The World Health Organization has released its first-ever set of guidelines on digital health interventions.
The , targeted toward government agencies and public health practitioners, outline 10 recommendations on how to use digital health tools to support patients' health outcomes and access to care. The WHO developed the guidelines and recommendations over the past two years.
Recommendations include using mobile devices for clinical decision support tools, telemedicine and supply-chain management.
"Harnessing the power of digital technologies is essential for achieving universal health coverage," Dr. Tedros Adhanom Ghebreyesus, the WHO's director-general, said in a . "Ultimately, digital technologies are not ends in themselves; they are vital tools to promote health, keep the world safe, and serve the vulnerable."
Dr. Christopher Longhurst, chief information officer at UC San Diego Health, noted the broad look at digital health the WHO used in its guidelines, including recommendations like birth notifications and inventory management alongside what U.S. practitioners tend to associate with digital health, such as telemedicine. "It's smart that they've opened the umbrella broadly," he said.
For each of the 10 recommendations, the WHO provides an evidence review and an overview of implementation considerations, as well as limitations for what contexts the group advocates use of the technology. In the case of patient-to-provider telemedicine, for example, the WHO emphasized that it should complement, and not replace, in-person care.
That's important to understand, since while digital health has the potential to address barriers in access to care, it "shares many of the underlying challenges faced by health system interventions in general, including poor management, insufficient training, infrastructural limitations, and poor access to equipment and supplies," according to the WHO.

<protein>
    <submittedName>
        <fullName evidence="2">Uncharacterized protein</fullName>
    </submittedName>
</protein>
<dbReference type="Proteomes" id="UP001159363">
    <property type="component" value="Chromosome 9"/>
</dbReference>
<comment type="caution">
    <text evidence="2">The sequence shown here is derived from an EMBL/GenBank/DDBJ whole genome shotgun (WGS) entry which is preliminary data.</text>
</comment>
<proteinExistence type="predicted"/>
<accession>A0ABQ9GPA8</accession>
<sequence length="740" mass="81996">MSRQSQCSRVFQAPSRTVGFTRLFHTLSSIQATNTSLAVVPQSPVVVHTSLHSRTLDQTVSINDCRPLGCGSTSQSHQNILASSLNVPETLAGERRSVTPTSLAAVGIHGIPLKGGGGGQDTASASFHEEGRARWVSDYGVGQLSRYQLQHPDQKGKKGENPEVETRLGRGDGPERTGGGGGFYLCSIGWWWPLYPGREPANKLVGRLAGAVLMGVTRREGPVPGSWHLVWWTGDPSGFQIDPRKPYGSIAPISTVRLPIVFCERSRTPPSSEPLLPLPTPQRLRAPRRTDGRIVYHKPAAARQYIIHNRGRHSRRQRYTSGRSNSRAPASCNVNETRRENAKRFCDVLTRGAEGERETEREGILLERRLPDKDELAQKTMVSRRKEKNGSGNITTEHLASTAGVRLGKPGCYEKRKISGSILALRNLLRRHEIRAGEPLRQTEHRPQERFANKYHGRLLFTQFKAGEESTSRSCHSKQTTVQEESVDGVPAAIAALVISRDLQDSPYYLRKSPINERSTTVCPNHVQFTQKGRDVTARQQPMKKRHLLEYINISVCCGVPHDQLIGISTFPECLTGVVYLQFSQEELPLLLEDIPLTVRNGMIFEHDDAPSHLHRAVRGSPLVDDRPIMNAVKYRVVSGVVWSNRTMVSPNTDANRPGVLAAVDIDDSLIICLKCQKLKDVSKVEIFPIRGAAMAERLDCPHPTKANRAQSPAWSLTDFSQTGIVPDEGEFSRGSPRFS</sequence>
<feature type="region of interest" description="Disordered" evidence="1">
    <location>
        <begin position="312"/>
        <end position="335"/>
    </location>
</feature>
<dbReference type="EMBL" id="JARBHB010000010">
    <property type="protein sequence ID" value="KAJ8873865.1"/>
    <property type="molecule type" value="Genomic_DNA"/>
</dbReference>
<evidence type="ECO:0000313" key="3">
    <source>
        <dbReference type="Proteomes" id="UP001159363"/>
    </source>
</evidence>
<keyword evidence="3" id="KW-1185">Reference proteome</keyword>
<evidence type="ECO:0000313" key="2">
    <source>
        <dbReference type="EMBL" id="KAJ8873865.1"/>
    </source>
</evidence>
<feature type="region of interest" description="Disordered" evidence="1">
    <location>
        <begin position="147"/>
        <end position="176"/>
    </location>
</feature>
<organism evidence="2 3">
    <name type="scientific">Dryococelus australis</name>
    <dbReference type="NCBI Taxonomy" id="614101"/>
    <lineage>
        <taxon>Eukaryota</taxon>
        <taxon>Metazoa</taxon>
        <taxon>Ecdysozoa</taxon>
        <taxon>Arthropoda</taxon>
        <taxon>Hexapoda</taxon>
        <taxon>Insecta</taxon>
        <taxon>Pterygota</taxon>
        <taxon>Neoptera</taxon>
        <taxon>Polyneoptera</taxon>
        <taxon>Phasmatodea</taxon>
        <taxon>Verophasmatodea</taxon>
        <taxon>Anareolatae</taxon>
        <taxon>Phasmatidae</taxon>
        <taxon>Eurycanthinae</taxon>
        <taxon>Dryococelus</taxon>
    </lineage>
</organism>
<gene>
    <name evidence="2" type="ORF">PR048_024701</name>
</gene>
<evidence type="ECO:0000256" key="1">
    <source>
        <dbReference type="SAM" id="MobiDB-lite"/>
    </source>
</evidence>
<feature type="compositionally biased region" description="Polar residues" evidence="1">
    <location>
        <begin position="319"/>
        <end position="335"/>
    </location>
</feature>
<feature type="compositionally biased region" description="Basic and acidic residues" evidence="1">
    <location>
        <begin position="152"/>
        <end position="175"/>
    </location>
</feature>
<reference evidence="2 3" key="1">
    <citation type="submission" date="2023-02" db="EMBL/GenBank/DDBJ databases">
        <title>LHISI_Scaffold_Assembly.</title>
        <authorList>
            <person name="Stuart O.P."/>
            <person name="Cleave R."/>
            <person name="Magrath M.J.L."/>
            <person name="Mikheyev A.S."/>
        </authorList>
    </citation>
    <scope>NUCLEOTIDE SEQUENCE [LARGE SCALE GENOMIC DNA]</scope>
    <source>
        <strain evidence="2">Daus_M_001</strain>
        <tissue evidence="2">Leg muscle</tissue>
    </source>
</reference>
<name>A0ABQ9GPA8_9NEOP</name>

That's where the guidelines come in—as a way to help government agencies address implementation challenges, such as data management, patient privacy and employee training. Some of these will vary by country. In the U.S., for example, regulatory and reimbursement barriers might prove more challenging than technological ones, according to Longhurst.
"Think about how care is delivered in Canada, France or Australia, where you have national payer systems, and so the incentives drive value-based care," he said.
While this marks the first time the WHO has released guidelines on digital health interventions, it's not the group's first foray into the space. The group encourages developers to register relevant projects with the WHO's , an online repository that helps governments monitor digital investments in their country and assess best practices across the globe.
"It's very important to understand the high-value use cases for digital health and how best to address the needs of local stakeholder groups, while protecting privacy and maximizing adoption," Dr. John Halamka, CIO at Beth Israel Deaconess Medical Center in Boston and international healthcare innovation professor at Harvard Medical School, wrote in an email. "Many digital health interventions in the past have failed because they did not have the benefit of such a guideline."
The WHO said it is currently developing a global strategy to help countries understand how digital health tools can support broad healthcare coverage. The group plans to release the digital health strategy in 2020.